In a prospective cohort study of first year university students published in BJPsych Open, over a third screened positive for clinically significant depression or anxiety. Potential targets for intervention may include self-esteem, sleep quality, and stress levels.
Anne Duffy, MD, of the department of psychiatry, Queen’s University, Kingston, Ontario, Canada, led study efforts to estimate the incidence of clinically significant mental health symptoms in undergraduate students. All first year students at Queen’s University were sent a link to an electronic survey during the early weeks of the fall semester, around September 2018. The survey captured demographics, depression and anxiety symptoms, suicidal ideation, and lifetime suicide attempts. The survey also evaluated risk factors for psychiatric symptoms, including childhood adversity, early loss, and lifestyle risk factors, such as perceived stress burden and sleep quality.
A second survey administered at the end of the first year, in March 2019, reassessed psychological symptoms, self-harm, suicidal ideation and attempts, and overall wellbeing. The primary outcomes were the presence of clinically significant depression or anxiety, defined per the 9-item Patient Health Questionnaire (PHQ-9) and the Generalized Anxiety Disorder assessment (GAD-7), respectively. The impact of mental health symptoms on cumulative grade point averages (GPAs) was also assessed. The researchers performed multivariable regression to identify correlates of depression and anxiety.
A total of 1530 first-year university students (73.5% women) completed both surveys. At entry to university, 28% and 33% of survey respondents screened positive for clinically significant depression and anxiety, respectively. At the second timepoint, these rates increased to 36% for depression and 39% for anxiety.
Among respondents to the follow-up survey, 14% reported suicidal thoughts, 1.6% reported suicide attempts, and 6% reported self-harm while at university. Significant overlap was observed between mental health outcomes, with 39% of students screening positive for both anxiety and depression at the second survey. In multivariable models, predictors of anxiety and depression included lower self-esteem (both P <.001), poorer sleep quality (both P <.001), and higher perceived stress (depression: P <.01; anxiety: P <.001).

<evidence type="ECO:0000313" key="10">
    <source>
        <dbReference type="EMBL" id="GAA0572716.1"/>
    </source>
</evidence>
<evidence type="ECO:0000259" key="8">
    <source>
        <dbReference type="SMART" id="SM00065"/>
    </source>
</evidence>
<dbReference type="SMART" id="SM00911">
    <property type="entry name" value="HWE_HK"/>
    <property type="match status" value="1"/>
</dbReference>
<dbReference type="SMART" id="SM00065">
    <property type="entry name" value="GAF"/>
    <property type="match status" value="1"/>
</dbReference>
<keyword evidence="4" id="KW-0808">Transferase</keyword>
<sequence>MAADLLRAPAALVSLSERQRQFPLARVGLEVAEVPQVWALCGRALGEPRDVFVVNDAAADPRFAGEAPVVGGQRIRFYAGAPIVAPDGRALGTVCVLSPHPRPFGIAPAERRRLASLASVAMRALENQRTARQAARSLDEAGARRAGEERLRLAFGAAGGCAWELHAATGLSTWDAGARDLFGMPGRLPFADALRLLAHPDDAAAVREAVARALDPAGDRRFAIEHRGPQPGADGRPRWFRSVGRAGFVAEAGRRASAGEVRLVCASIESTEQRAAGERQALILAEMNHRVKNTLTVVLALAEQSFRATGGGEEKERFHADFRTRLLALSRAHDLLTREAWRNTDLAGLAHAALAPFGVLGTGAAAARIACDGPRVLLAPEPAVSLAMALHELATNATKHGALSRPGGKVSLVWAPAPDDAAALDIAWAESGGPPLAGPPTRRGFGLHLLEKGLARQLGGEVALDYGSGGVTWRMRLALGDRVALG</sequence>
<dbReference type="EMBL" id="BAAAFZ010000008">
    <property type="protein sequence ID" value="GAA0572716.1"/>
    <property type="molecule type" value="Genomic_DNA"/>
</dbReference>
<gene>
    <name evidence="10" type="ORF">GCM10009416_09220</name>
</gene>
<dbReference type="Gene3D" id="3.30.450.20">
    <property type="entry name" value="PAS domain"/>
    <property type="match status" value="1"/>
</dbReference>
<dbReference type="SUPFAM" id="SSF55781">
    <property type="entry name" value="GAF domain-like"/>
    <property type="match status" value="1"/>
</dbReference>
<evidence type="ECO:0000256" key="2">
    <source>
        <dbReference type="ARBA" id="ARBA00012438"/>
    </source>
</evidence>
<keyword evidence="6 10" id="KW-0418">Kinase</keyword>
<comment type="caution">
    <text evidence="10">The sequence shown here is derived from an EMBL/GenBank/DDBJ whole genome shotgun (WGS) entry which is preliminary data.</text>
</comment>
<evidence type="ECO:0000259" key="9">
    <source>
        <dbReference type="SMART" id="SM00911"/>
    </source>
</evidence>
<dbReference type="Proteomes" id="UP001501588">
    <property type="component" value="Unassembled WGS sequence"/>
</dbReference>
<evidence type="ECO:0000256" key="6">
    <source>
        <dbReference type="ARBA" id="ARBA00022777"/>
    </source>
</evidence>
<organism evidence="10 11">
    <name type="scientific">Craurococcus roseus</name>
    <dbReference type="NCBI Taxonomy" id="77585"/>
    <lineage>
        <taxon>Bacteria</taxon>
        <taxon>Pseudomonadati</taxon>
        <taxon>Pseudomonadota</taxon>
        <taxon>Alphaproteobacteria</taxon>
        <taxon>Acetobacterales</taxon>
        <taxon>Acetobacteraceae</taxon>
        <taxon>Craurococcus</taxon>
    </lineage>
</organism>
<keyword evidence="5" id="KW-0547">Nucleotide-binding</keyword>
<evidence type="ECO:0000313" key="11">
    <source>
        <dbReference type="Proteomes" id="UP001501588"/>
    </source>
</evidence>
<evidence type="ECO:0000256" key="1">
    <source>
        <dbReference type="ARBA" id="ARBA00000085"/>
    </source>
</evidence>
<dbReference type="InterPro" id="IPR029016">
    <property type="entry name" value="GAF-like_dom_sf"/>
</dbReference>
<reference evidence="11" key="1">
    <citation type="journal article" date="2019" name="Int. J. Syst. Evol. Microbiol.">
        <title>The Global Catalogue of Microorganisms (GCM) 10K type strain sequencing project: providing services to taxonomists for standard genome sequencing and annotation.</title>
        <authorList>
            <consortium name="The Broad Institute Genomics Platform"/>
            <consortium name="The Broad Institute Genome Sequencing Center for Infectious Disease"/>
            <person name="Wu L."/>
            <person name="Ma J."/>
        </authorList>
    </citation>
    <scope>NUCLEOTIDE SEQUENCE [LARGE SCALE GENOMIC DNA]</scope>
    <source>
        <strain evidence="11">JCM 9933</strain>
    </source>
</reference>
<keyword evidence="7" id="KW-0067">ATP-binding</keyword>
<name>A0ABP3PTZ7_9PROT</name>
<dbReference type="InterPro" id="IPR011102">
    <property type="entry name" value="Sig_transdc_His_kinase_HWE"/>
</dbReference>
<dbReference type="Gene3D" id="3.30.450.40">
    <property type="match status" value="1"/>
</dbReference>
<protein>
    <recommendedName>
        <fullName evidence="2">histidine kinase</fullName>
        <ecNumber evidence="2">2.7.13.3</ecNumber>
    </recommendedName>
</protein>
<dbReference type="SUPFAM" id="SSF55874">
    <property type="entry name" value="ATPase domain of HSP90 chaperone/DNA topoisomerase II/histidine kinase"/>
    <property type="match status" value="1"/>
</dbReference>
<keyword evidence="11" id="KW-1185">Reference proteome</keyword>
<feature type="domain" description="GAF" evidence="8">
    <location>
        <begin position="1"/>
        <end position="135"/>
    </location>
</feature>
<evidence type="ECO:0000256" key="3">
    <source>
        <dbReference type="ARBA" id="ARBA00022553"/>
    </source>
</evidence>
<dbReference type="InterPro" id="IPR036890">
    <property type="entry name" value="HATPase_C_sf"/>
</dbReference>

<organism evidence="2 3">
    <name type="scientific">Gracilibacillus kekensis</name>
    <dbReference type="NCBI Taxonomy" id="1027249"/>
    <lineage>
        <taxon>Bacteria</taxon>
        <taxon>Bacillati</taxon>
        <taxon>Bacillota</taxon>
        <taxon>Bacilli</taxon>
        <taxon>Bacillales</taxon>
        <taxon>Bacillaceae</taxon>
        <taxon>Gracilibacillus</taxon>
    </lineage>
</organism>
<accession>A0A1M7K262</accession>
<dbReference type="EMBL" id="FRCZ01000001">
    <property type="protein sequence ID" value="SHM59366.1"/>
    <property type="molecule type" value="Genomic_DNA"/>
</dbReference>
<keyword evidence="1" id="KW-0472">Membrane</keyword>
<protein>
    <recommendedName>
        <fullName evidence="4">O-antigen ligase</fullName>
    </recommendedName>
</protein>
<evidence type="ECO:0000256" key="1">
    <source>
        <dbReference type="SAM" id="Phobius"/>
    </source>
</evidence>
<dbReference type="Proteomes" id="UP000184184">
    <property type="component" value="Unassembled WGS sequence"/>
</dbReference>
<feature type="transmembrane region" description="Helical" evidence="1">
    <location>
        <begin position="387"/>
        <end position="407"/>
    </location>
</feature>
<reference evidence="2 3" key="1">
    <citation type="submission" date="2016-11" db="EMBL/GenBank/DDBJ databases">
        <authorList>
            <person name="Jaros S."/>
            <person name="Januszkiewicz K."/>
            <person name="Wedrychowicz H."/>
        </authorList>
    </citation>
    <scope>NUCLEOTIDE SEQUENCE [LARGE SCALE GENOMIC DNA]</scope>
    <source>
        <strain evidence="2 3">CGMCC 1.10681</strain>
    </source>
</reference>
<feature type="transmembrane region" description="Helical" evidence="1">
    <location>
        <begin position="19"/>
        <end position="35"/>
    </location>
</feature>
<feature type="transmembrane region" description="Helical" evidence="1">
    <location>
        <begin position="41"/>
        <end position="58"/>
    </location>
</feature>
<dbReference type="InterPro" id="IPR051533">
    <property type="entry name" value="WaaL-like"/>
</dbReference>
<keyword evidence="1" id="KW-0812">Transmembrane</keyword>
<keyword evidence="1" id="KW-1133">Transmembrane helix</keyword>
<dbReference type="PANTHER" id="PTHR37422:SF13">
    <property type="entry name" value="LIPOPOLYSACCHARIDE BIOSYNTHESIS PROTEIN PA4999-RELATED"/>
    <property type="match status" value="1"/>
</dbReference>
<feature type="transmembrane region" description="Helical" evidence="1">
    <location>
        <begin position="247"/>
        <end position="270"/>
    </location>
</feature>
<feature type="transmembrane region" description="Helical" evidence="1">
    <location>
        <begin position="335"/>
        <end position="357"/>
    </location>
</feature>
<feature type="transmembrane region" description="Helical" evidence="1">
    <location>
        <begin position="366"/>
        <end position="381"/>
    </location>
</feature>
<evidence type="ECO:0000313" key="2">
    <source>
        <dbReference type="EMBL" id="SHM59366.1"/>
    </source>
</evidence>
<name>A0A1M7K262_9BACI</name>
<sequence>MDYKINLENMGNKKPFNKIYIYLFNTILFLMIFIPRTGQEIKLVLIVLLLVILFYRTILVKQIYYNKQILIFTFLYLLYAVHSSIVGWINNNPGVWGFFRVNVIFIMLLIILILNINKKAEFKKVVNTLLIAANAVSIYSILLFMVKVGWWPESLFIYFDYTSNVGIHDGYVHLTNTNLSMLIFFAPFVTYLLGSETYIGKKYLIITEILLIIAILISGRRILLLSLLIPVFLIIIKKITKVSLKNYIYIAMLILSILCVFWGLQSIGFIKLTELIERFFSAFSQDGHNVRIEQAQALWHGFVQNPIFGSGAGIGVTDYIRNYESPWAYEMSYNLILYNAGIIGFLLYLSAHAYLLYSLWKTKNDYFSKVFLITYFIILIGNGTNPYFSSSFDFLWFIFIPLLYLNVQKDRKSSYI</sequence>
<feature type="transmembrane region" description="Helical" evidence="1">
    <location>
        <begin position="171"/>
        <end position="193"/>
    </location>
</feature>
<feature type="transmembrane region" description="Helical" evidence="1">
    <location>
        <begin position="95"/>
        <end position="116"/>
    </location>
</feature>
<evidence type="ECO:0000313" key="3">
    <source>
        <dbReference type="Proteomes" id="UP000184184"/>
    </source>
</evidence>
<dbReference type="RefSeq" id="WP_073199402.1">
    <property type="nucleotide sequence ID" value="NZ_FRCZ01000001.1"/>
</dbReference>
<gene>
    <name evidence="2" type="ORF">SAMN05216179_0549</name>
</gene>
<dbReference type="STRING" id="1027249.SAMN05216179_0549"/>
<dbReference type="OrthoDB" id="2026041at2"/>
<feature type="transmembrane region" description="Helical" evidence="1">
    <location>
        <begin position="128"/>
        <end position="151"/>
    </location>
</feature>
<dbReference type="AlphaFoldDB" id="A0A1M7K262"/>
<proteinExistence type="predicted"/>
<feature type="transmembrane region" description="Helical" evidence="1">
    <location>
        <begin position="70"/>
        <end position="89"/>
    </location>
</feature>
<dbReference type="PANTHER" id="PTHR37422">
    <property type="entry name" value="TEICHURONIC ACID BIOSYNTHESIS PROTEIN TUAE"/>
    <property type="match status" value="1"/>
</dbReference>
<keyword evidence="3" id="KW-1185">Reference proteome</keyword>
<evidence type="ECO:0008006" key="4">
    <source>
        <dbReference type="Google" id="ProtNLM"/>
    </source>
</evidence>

Suicidal thoughts or attempts were significantly associated with lower self-esteem (P <.001), but not with other correlates of anxiety and depression. Cumulative GPA was significantly negatively affected by depression symptoms (P <.001), whereas greater anxiety predicted a slightly higher cumulative GPA (P <.01). Self-perceived “connectedness” with university life was negatively impacted by depression (P <.001), anxiety (P <.001), lower self-esteem (P <.001), higher stress (P =.03), and poorer social support (P <.001).
The findings underscore the significant burden of depression and anxiety among first year university students. However, as this cohort enrolled students at a single university, results may not be widely generalizable.
The researchers noted, “Transition to university comes at a time of disrupted social networks, although a stronger sense of university connectedness appears protective for well-being, life satisfaction and academic performance outcomes.” They called for universities to “develop a comprehensive student mental health strategy” involving “mental health literacy, prevention initiatives, timely assessment,” as well as “care of students presenting with mild-to moderate mental health conditions.”
Duffy A, Keown-Stoneman C, Goodday S, et al. Predictors of mental health and academic outcomes in first-year university students: identifying prevention and early-intervention targets. BJPsych Open. 2020;6(3):e46.